Game of Brands: Why Global E-Commerce is More Than Amazon (and a Major Opportunity for D-to-C Brands)
The global e-commerce landscape would, at this point, be unimaginable without Amazon.com. In fact, Amazon is often used synonymously with the term e-commerce: Amazon is e-commerce. However, this statement doesn't hold up if you take a closer look at the market shares worldwide.
Amazon’s market share in Europe is just 9.8 percent as of September 2020. In North America, the online retailer accounted for more than a third (37.9 percent) of all online purchases, but in Europe, the figure was less than 10 percent. Of course, this makes Amazon an important player, but not a monopolist in the European e-commerce market.
Expanding Outside of Amazon
To understand Europe's e-commerce landscape and the success of individual brands, you need to know about the markets and preferences of consumers in each country.
While Amazon tops the list of most-visited online stores in the U.K., Ireland, Germany, and France, the company doesn't even make it into the top five for booming e-commerce countries like the Netherlands, Denmark, and Sweden. There, consumers are spread out among online retailers specializing in product categories, like H&M, Zalando, or Bol. Even in the countries where Amazon leads the online market, smaller domestic retailers occupy an important place in the e-commerce landscape. In France, Amazon's competitors are Cdiscount.com and Auchan, which generated net sales of €2.33 billion and €1.4 billion, respectively, in 2019.
Opportunities for New Direct-to-Consumer Brands
Based on this global variety of platforms, there's enormous potential for the development of direct-to-consumer (D-to-C) brands and independent sales channels. Through diverse, highly personalized marketing channels, internet users can be directed from a wide variety of websites, search engines or social networks to relevant e-commerce sites where they can buy the desired product with just a few clicks. This allows country-specific differences in internet usage behavior to be taken into account and performance marketing measures to be easily adapted.
D-to-C eliminates the need for a middleman, and this is where the advantages lie. Customers enter into a direct trading relationship with the manufacturer of their products. Customer service is provided directly through the vendor, meaning problems and inquiries can be addressed and resolved immediately. Users' needs can also be identified directly by evaluating or analyzing their shopping behavior. This enables brands to move agilely in different markets and address local cultural differences. Only brands that understand the conditions in the individual markets and respond to them will be successful with their expansion.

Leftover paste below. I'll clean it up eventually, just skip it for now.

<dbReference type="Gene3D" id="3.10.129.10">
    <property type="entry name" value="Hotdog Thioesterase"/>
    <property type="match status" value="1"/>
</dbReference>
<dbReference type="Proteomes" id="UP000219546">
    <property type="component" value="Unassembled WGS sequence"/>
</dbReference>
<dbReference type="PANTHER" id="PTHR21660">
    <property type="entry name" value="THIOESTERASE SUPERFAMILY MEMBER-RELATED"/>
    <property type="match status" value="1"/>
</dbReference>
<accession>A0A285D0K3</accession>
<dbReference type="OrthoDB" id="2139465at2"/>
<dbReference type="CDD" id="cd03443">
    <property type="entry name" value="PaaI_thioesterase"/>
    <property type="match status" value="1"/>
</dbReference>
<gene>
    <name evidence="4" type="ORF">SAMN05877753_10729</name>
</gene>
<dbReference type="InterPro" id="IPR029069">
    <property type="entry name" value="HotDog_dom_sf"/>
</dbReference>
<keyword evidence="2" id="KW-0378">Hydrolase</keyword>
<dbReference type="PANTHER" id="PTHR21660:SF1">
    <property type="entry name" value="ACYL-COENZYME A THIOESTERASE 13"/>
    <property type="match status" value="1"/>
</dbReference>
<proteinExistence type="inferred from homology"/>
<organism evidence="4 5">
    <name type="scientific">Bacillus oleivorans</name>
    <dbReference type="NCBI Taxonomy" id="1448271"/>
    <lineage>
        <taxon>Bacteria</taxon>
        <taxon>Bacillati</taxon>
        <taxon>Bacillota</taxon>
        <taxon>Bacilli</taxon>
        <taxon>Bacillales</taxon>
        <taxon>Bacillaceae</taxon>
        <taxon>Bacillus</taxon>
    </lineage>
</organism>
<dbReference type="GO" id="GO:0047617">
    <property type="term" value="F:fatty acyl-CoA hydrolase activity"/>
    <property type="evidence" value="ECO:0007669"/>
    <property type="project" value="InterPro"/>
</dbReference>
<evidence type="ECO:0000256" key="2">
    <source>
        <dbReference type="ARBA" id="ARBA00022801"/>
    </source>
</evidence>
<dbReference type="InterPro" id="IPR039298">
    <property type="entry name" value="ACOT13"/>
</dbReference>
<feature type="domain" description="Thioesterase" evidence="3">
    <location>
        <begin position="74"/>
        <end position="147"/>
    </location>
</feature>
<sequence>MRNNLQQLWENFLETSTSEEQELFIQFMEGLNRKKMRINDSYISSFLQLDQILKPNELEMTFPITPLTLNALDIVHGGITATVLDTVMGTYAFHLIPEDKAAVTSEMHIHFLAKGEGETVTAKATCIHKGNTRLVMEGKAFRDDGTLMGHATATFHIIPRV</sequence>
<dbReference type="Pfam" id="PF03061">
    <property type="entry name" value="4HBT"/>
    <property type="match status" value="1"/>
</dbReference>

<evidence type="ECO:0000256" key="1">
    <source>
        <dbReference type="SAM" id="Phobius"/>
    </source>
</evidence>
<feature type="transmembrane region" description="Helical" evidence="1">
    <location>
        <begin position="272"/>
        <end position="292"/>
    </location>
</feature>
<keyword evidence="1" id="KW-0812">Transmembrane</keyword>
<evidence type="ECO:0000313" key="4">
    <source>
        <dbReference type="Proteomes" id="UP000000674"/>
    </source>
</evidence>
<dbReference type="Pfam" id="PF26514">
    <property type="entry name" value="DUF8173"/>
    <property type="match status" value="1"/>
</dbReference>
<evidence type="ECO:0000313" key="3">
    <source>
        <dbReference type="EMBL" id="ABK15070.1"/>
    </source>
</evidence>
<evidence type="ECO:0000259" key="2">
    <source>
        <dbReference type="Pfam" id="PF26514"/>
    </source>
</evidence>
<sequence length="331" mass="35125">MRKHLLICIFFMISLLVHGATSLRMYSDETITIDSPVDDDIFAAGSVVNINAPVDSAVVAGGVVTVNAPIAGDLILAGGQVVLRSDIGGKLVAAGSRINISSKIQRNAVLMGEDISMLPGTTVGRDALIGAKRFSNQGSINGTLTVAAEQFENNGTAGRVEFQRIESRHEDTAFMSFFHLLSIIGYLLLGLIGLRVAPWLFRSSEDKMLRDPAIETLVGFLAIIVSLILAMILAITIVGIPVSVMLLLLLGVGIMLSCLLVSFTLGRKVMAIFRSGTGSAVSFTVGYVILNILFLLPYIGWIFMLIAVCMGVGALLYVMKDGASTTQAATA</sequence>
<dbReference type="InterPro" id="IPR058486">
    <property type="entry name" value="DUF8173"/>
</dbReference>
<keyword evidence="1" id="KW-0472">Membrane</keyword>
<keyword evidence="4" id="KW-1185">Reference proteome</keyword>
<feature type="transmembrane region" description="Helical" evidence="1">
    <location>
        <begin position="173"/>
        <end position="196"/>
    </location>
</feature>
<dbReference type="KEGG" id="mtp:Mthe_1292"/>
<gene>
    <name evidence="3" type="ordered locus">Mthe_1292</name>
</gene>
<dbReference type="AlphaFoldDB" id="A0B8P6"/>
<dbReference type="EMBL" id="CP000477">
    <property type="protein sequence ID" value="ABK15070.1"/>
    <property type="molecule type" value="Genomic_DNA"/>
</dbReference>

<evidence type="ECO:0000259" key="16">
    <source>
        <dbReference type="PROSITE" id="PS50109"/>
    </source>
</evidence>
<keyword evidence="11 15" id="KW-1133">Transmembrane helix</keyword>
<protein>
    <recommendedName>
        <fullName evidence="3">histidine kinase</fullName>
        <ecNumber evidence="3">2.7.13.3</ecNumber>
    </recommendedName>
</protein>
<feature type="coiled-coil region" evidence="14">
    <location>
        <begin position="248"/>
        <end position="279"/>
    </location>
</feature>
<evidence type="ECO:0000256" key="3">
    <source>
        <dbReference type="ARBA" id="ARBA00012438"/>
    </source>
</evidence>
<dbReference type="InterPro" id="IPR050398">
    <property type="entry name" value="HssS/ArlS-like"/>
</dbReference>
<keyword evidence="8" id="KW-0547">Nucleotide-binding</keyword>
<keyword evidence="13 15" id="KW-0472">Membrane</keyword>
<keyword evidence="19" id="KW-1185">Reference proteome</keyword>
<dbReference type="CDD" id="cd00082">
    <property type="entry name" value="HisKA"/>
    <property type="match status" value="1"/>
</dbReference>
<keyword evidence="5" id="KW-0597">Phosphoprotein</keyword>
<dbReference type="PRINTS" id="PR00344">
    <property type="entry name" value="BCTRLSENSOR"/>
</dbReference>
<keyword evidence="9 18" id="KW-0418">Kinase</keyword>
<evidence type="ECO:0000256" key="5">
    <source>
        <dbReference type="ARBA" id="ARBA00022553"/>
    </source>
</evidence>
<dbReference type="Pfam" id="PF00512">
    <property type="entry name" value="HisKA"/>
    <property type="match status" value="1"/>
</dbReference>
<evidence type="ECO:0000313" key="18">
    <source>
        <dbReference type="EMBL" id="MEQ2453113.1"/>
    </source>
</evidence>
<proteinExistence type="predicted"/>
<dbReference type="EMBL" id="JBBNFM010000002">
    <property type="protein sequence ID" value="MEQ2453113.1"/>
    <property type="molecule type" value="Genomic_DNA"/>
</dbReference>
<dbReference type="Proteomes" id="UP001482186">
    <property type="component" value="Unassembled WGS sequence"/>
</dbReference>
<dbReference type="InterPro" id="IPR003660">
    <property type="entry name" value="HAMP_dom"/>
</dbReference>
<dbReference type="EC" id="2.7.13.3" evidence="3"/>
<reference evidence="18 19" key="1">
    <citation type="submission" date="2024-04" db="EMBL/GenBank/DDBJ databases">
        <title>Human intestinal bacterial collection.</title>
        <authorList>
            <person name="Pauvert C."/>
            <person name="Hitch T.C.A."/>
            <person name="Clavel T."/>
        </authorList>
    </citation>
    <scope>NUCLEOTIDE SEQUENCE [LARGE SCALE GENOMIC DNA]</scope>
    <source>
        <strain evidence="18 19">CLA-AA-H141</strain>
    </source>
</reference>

Who is Building the Biggest House of Brands?
It's clear that people around the world respond to brands that aren't limited to a single platform. This has always been the case in the history of retail, and the fact that it continues to be accurate, even in the digital era, isn't surprising.
Today, we see large retail groups like Unilever, Procter & Gamble, and Whirlpool bringing together the world's biggest consumer brands under their umbrella, making them some of the most successful companies in the world. This "House of Brands" business model is what will allow large, digital retail groups to keep growing and playing on the global field alongside Amazon. The question is, who will build the most successful house of brands, and which brands will be able to prove themselves and scale outside of their existing channels and domestic markets?
It's not about who can unite the most brands under their roof, but who can scale the brands the fastest and most effectively. The next Unilever, Procter & Gamble, or Whirlpool won't be a classic house of brands, but rather a launchpad that gives brands the push and guidance they need to expand and grow.
The next big players will emerge where promising brands meet companies that can offer the best method of scaling with technology and experience. One thing is clear: the Game of Brands has only just begun.
Peter Chaljawski is the founder and CEO of Berlin Brands Group, a vertical commerce company.